Back in December 2004, Symantec and Veritas Software announced a planned merger estimated at US$13.5 billion. At the time, it was the merger of a leading data protection vendor (Symantec) with a information management vendor (Veritas Software). By July 2005, it became leader that the new company would retain the products of both organizations although over the succeeding years, the data protection portfolio grew considerably whilst the data management business barely grew (prior to the ‘merger’ Veritas Software was earning just under US$2 billion (for the 12 months ending 9/30/2004) and fast forward nearly ten years later, the Veritas business generated US$2.5 billion in revenue for Symantec. That’s a CAGR of three percent over the last ten years.
The Information Management business, to be called Veritas Technologies Corporation, will include backup and recovery, archiving, eDiscovery, storage management and information availability solutions.
Per the Symantec press release:
“Veritas remains a powerful brand that still has tremendous equity with our customers, partners and employees, and after careful review it was an easy choice as the name for our information management business,” said Michael A. Brown, Symantec president and chief executive officer.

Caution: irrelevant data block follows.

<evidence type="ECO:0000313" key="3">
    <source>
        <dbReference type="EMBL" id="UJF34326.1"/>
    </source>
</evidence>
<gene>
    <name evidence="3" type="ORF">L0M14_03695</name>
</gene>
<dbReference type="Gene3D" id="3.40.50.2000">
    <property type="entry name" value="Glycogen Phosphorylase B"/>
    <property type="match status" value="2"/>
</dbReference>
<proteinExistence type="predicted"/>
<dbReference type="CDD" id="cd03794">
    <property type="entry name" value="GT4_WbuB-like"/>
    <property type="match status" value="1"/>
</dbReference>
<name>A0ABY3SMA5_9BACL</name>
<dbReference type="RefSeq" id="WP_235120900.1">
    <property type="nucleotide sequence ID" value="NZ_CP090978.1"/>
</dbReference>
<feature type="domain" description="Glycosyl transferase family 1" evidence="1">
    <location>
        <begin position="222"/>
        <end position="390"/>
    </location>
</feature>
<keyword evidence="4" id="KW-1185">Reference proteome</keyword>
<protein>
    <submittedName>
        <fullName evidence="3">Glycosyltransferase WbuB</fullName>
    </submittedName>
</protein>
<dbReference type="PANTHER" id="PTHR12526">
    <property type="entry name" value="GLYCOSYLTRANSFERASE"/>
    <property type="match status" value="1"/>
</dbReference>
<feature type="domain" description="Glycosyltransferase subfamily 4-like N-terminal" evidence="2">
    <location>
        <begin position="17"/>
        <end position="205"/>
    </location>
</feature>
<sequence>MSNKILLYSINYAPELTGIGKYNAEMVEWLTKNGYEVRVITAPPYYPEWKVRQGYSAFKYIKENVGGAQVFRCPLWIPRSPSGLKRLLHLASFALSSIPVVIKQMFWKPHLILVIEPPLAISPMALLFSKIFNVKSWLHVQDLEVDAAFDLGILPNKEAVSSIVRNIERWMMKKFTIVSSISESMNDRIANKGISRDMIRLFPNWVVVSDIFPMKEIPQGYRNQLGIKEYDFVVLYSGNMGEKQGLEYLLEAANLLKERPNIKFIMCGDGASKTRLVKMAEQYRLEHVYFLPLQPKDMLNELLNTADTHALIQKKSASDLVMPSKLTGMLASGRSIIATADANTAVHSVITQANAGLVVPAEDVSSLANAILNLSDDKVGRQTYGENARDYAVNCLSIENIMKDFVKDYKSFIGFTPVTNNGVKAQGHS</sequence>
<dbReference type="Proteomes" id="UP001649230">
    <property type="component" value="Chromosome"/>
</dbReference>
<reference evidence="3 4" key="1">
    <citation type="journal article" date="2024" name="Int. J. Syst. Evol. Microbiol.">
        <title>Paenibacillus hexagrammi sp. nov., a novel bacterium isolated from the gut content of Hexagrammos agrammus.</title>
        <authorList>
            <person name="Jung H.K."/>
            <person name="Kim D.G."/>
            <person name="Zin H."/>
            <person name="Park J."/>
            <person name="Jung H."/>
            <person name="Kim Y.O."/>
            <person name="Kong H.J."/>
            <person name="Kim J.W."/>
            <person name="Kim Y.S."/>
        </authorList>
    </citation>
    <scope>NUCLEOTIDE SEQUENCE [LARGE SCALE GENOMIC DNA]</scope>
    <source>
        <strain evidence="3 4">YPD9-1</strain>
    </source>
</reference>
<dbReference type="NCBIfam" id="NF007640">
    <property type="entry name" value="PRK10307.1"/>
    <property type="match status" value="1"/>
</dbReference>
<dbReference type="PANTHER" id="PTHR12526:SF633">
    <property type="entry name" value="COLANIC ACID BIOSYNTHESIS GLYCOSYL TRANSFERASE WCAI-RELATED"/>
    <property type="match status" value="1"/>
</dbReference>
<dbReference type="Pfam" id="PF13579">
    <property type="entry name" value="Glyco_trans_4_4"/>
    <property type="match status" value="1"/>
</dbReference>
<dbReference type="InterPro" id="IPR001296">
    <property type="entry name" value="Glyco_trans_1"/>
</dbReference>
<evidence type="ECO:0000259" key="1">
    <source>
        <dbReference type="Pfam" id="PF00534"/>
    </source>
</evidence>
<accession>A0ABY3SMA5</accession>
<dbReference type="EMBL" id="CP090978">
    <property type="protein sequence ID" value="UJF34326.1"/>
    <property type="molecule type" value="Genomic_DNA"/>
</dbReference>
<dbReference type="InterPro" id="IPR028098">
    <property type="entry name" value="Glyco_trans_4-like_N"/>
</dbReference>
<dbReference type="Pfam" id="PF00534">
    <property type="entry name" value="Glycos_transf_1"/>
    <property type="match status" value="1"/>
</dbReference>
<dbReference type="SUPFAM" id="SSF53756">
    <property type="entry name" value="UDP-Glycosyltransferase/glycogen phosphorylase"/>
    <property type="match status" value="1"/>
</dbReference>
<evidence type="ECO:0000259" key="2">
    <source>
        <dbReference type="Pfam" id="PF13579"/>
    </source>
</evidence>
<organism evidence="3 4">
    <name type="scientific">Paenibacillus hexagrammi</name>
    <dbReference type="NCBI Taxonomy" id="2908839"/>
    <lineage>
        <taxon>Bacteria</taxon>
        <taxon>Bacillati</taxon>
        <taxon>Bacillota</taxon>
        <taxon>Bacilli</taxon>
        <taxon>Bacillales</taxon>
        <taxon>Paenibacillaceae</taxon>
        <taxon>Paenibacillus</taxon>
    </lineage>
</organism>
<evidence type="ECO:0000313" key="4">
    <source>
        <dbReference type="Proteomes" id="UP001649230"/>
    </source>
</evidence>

During the ten year period following the 2004 acquisition, it was obvious that the information management business unit which kept the Veritas name as a product portfolio lost much of its clout in the heterogeneous data storage management space, as once partners became competitors through acquisitions.
Is there still a future for Veritas Technologies in the cloud-era? Only time will tell. My personal guess is yes, particularly as the market moves closer to accepting the "software-defined anything" future. It will take the new Veritas Technologies company a lot of work to get back its grove. Hopefully the new company will finally get its focus back and fast track development to meet the challenges of the cloud era. Hopefully it can also gain back the confidence of its partners - many of whom are competitors now.